Aaron Spurr (1998)

Aaron Spurr became an earth science teacher at the Lab School in 1998. In 2005, his co-authored article “The Sweet Tooth” offered a clever way (using candy) to help students understand rock formations. Skilled in photography and cyber technology, Spurr published an article titled “Electronic Communication” in the 1999 Science Teacher, sharing how he used web pages accessible to parents as well as students for his earth science courses. Web pages gave the course outline, benchmarks for the course, and regularly updated information on each unit. The latter listed projects, assignments, and due dates. Spurr estimated that it took him fewer than 5 minutes each day to keep the unit description page current. He found great support from parents for both his web pages and for his parent email updates to those parents whose children were frequently late in turning in assignments. In 2005, The Earth Scientist published Spurr’s update titled “Developing a Web-Based Science Class for a Traditional High School Setting.” 

Spurr’s interest in cyber technology led him to serve as an advisor of the Lab School’s Cyber Defense Teams that competed annually in the statewide IT- Olympics Cyber Defense Competition which began in 2006. At the annual event, high school teams set up and maintain a computer network system, including servers, a mail system, remote systems and are given other necessary technology to run it. They must defend that system against attacks and document everything that they have done.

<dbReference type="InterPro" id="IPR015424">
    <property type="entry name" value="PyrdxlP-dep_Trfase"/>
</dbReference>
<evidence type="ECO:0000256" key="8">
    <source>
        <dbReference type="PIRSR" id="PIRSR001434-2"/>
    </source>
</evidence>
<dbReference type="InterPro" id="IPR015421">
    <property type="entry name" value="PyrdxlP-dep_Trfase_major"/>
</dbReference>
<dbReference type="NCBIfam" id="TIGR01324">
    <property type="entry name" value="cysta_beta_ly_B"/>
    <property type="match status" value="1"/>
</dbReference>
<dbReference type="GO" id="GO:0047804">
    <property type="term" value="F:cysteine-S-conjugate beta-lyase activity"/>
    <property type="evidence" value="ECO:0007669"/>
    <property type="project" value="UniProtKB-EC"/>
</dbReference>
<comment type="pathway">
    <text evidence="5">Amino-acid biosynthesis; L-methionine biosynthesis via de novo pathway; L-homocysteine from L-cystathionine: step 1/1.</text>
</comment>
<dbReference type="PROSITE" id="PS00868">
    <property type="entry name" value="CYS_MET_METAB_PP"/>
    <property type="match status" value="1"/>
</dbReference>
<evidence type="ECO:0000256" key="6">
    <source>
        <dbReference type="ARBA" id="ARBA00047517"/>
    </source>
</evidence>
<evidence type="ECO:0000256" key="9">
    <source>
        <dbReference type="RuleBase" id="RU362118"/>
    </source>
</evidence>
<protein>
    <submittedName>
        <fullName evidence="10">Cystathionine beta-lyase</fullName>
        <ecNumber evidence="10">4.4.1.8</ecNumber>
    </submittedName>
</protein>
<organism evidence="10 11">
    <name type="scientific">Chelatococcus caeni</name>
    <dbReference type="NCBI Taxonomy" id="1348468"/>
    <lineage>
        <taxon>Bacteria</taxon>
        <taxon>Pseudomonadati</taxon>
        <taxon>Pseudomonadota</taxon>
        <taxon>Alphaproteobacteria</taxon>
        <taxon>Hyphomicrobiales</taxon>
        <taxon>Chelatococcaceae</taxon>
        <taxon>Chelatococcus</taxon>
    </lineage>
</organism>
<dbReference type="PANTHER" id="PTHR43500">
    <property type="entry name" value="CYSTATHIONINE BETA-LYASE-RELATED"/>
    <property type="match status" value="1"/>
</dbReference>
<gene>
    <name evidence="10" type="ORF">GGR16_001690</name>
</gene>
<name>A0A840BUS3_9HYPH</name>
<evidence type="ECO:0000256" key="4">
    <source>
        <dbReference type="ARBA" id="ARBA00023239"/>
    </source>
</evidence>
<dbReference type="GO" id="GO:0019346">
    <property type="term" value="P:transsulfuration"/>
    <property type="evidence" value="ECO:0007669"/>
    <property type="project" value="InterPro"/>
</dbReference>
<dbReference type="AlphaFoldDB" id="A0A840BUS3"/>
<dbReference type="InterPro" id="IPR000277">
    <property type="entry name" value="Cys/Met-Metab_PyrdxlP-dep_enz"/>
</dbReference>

“The first year we took second; the second year we took first and continued to take first and second every year since then,” Spurr said in 2011. “These kids are remarkable in their abilities and knowledge.” In 2011, the hacker team, composed of Iowa State University computer science majors, sent thousands of attacks to overwhelm teams’ servers. They had a fire drill; then went around and stole passwords. They sent different kinds of bombs and files to the team servers to see who might upload the information, only to find out they got a virus instead. “Some teams just gave up because it was so difficult,” Spurr said. “There are probably a 100 ways to compromise systems. However, you can shrink down your vulnerabilities if you do the very basic security measures. And that’s what the Lab School teams did.”
The Department of Defense and Homeland Security was at the competition, interested in using it as a prototype for national competitions. 

In 2006, Spurr was named the Outstanding Earth Science Teacher in the central United States by the National Association of Geoscience Teachers. In 2007, the Iowa Academy of Science honored him with its Distinguished Service Award, and in 2011 Spurr was one of the winners of the Yager Exemplary Science and Mathematics Teaching Award. 

 
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